Conclusion

In summary, this study showed that segmentectomy for stage IA NSCLC was comparable to lobectomy in terms of 5-year survival, although lobectomy had better survival for stage I NSCLC. However, recurrence-free survival was not significantly different between the 2 surgical strategies for either stage I or stage IA NSCLC. Based on the results for postoperative mortality and morbidities, segmentectomy is superior to lobectomy. However, randomized controlled trials are needed to compare segmentectomy to lobectomy, particular for stage IA NSCLC patients, to validate the results of our meta-analysis.

Conflict of interest

No potential conflict of interest relevant to this article was reported.

Acknowledgments

This study was supported by a Grant of the Samsung Vein Clinic Network (Daejeon, Anyang, Cheongju, Cheonan; Fund no. KTCS04-124).

Figures
Fig. 1. Preferred Reporting Items for Systematic Reviews and Meta-Analyses flow diagram presenting the search strategy used to compare the outcomes of segmentectomy versus lobectomy for stage I non-small cell lung cancer.
Fig. 2. Forest plot showing a comparison of 5-year survival between segmentectomy and lobectomy in (A) stage I and (B) stage IA non-small cell lung cancer. HR, hazard ratio; SE, standard error; CI, confidence interval; df, degrees of freedom.
Fig. 3. Forest plot showing a comparison of recurrence-free survival between segmentectomy and lobectomy in (A) stage I and (B) stage IA non-small cell lung cancer. HR, hazard ratio; SE, standard error; CI, confidence interval; df, degrees of freedom.
Fig. 4. Forest plot showing a comparison of postoperative (A) mortality and (B) morbidities between segmentectomy and lobectomy in stage I non-small cell lung cancer. OR, odds ratio; M-H, Mantel-Haenszel test; CI, confidence interval; df, degrees of freedom.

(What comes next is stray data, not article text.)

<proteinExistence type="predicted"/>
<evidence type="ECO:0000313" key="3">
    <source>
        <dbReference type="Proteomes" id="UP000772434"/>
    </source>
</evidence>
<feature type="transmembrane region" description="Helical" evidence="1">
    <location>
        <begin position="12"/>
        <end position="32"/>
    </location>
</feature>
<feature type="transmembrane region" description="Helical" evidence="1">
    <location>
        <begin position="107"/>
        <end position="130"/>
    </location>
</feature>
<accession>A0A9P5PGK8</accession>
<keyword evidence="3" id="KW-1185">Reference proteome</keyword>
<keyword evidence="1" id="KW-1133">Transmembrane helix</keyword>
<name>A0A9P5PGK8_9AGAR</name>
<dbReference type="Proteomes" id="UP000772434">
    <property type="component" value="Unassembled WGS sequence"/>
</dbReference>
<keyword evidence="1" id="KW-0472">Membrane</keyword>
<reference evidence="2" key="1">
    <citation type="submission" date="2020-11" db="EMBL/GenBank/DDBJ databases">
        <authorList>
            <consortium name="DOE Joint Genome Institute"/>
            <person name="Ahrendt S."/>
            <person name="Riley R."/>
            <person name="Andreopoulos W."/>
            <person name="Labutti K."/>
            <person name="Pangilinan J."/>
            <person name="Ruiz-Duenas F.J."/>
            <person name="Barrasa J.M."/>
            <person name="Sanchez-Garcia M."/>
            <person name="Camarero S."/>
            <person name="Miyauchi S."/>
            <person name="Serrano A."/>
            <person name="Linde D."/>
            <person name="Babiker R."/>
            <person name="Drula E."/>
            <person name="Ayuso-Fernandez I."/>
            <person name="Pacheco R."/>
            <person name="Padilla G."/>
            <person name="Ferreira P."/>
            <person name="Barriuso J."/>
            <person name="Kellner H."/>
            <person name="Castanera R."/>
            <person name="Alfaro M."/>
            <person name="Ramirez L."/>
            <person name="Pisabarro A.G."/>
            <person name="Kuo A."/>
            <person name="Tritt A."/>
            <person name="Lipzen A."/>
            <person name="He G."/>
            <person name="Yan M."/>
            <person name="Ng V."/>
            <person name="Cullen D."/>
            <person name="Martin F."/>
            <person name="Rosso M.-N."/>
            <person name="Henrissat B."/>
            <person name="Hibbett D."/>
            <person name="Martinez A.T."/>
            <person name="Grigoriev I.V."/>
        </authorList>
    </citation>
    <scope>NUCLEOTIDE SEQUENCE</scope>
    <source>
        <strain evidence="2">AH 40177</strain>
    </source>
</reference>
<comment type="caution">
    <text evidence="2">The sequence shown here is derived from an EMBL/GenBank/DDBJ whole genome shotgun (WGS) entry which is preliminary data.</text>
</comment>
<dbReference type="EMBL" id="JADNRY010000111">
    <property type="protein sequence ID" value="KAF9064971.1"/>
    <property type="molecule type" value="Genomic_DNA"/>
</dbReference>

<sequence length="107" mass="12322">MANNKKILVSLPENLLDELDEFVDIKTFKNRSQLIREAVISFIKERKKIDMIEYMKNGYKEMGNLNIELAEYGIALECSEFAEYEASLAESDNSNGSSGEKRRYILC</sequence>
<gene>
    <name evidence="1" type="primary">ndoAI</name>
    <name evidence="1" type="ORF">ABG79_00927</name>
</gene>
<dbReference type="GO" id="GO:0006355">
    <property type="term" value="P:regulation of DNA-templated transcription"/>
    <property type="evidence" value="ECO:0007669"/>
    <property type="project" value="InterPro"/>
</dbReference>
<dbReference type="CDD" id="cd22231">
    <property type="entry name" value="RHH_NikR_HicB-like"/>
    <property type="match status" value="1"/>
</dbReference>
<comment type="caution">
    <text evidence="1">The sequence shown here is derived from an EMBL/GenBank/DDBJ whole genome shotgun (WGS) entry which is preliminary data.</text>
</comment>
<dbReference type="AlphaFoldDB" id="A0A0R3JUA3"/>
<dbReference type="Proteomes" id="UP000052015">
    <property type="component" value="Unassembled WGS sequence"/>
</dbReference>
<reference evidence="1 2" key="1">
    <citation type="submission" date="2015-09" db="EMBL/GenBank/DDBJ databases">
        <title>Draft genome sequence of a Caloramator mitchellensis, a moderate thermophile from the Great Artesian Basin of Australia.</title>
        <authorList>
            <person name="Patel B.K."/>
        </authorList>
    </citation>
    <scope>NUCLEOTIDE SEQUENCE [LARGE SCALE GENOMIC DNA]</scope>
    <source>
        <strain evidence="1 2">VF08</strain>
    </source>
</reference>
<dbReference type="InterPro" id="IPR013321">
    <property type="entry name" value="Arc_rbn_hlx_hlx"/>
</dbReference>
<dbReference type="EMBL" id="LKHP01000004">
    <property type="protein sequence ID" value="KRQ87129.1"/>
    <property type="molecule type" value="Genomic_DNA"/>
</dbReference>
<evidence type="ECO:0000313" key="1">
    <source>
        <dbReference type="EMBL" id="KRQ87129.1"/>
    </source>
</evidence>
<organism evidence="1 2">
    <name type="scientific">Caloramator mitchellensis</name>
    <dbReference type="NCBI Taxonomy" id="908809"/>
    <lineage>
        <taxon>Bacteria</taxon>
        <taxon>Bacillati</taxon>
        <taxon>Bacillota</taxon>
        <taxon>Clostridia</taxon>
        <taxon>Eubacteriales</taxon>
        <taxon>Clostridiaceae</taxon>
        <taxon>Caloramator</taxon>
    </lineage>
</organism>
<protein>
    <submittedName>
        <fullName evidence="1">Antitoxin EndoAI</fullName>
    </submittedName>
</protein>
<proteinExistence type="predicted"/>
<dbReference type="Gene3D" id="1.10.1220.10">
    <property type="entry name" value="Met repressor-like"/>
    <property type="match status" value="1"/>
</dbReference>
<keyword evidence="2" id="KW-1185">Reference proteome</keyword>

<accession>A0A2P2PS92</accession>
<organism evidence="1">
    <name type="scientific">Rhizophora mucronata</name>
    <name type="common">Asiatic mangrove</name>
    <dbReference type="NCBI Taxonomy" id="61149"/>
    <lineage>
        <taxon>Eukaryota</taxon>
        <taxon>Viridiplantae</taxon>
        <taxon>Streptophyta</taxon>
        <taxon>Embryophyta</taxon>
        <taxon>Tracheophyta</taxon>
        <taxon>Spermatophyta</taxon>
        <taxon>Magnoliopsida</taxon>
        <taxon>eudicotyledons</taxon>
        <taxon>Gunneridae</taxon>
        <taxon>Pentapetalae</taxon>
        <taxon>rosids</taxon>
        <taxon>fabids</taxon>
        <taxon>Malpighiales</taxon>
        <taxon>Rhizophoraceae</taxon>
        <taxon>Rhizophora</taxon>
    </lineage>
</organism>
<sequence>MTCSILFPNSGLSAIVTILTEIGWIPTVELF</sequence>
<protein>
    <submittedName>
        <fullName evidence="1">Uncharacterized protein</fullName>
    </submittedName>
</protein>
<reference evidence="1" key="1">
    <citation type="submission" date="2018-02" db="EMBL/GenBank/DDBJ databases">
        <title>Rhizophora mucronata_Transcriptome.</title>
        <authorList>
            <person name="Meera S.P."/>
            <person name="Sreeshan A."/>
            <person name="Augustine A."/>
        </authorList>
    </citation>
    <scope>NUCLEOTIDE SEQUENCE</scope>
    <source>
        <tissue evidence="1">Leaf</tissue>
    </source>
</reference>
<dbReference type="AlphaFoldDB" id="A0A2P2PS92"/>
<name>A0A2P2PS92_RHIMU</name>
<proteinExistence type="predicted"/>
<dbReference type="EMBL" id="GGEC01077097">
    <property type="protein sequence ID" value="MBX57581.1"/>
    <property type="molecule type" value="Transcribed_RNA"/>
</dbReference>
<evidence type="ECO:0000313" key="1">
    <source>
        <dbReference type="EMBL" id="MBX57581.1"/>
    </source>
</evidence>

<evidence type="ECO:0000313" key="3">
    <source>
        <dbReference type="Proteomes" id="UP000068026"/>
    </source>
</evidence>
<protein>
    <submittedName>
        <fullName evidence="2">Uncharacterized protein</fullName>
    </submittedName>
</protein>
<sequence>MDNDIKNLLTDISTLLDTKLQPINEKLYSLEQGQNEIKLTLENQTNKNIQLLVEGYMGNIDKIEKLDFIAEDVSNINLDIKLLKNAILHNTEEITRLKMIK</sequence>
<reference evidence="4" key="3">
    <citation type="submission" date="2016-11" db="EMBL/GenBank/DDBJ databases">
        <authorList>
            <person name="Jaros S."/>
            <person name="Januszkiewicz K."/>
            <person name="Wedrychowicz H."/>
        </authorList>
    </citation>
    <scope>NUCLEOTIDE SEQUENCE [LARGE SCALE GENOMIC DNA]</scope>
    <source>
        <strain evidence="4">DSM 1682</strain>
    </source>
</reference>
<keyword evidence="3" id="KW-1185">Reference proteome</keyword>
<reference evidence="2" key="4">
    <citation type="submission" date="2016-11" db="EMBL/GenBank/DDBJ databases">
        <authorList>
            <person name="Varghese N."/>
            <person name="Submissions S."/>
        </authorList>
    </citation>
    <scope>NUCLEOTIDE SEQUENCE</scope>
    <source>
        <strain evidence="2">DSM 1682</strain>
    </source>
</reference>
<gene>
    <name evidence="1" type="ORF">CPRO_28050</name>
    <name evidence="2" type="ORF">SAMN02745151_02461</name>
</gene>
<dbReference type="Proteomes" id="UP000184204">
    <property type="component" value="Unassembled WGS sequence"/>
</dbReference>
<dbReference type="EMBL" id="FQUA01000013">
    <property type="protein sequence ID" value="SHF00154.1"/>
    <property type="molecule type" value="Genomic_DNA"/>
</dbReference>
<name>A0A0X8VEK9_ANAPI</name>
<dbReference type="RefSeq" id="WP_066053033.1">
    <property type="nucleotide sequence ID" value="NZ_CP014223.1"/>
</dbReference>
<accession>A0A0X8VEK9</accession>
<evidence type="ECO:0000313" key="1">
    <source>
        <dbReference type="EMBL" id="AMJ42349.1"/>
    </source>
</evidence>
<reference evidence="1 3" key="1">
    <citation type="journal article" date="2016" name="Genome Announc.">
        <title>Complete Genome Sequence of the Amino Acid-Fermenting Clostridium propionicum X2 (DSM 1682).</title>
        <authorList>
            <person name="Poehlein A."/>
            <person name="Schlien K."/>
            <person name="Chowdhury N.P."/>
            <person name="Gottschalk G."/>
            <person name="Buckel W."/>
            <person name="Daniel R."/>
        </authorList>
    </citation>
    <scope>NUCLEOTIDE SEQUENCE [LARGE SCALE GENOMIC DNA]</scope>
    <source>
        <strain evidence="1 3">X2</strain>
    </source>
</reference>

Fig. 5. Funnel plots for 5-year survival for stage I NSCLC (A), 5-year survival for stage IA NSCLC (B), recurrence-free survival for stage I NSCLC (C), recurrence-free survival for stage IA NSCLC (D), postoperative mortality (E), and postoperative morbidities (F). NSCLC, non-small cell lung cancer; SE, standard error; HR, hazard ratio; OR, odds ratio.
Tables

Demographic characteristics of studies included in the meta-analysis of lobectomy versus segmentectomy for stage I non-small cell lung cancer

Author (year)CountryInstitutionNo. of patientsStudy periodStage confirmedType of operationIndustry involvement
Kodama et al. [16] (1997)JapanOsaka Medical Center for Cancer & Cardiovascular Diseases140Jan 1985–Sep 1996Mediastinal LNDThoracotomyNR
Okada et al. [17] (2001)JapanNational Hyogo Central Hospital172Jun 1984–Dec 1998Mediastinal LNDNRNR
Martin-Ucar et al. [18] (2005)UKGlenfield Hospital34Apr 1997–Apr 2004Systemic LNDOpen & VATSNR
Okumura et al. [19] (2007)JapanNational Hospital Organization, Kinki Medical Center for Chest Diseases2,0091980–2002Mediastinal LNDThoracotomyNR
Schuchert et al. [20] (2007)USAUniversity of Pittsburgh4282002–2006Mediastinal LNDOpen & VATSNR
Sienel et al. [21] (2007)GermanyAlbert-Ludwigs-University Freiburg1991987–2002Systemic LNDNRNR
Kilic et al. [22] (2009)USAUniversity of Pittsburgh Medical Center1842002–2007NROpen & VATSNR
Yamashita et al. [23] (2011)JapanOita University Hospital109Sep 2003–Oct 2008Systemic LNDVATSNR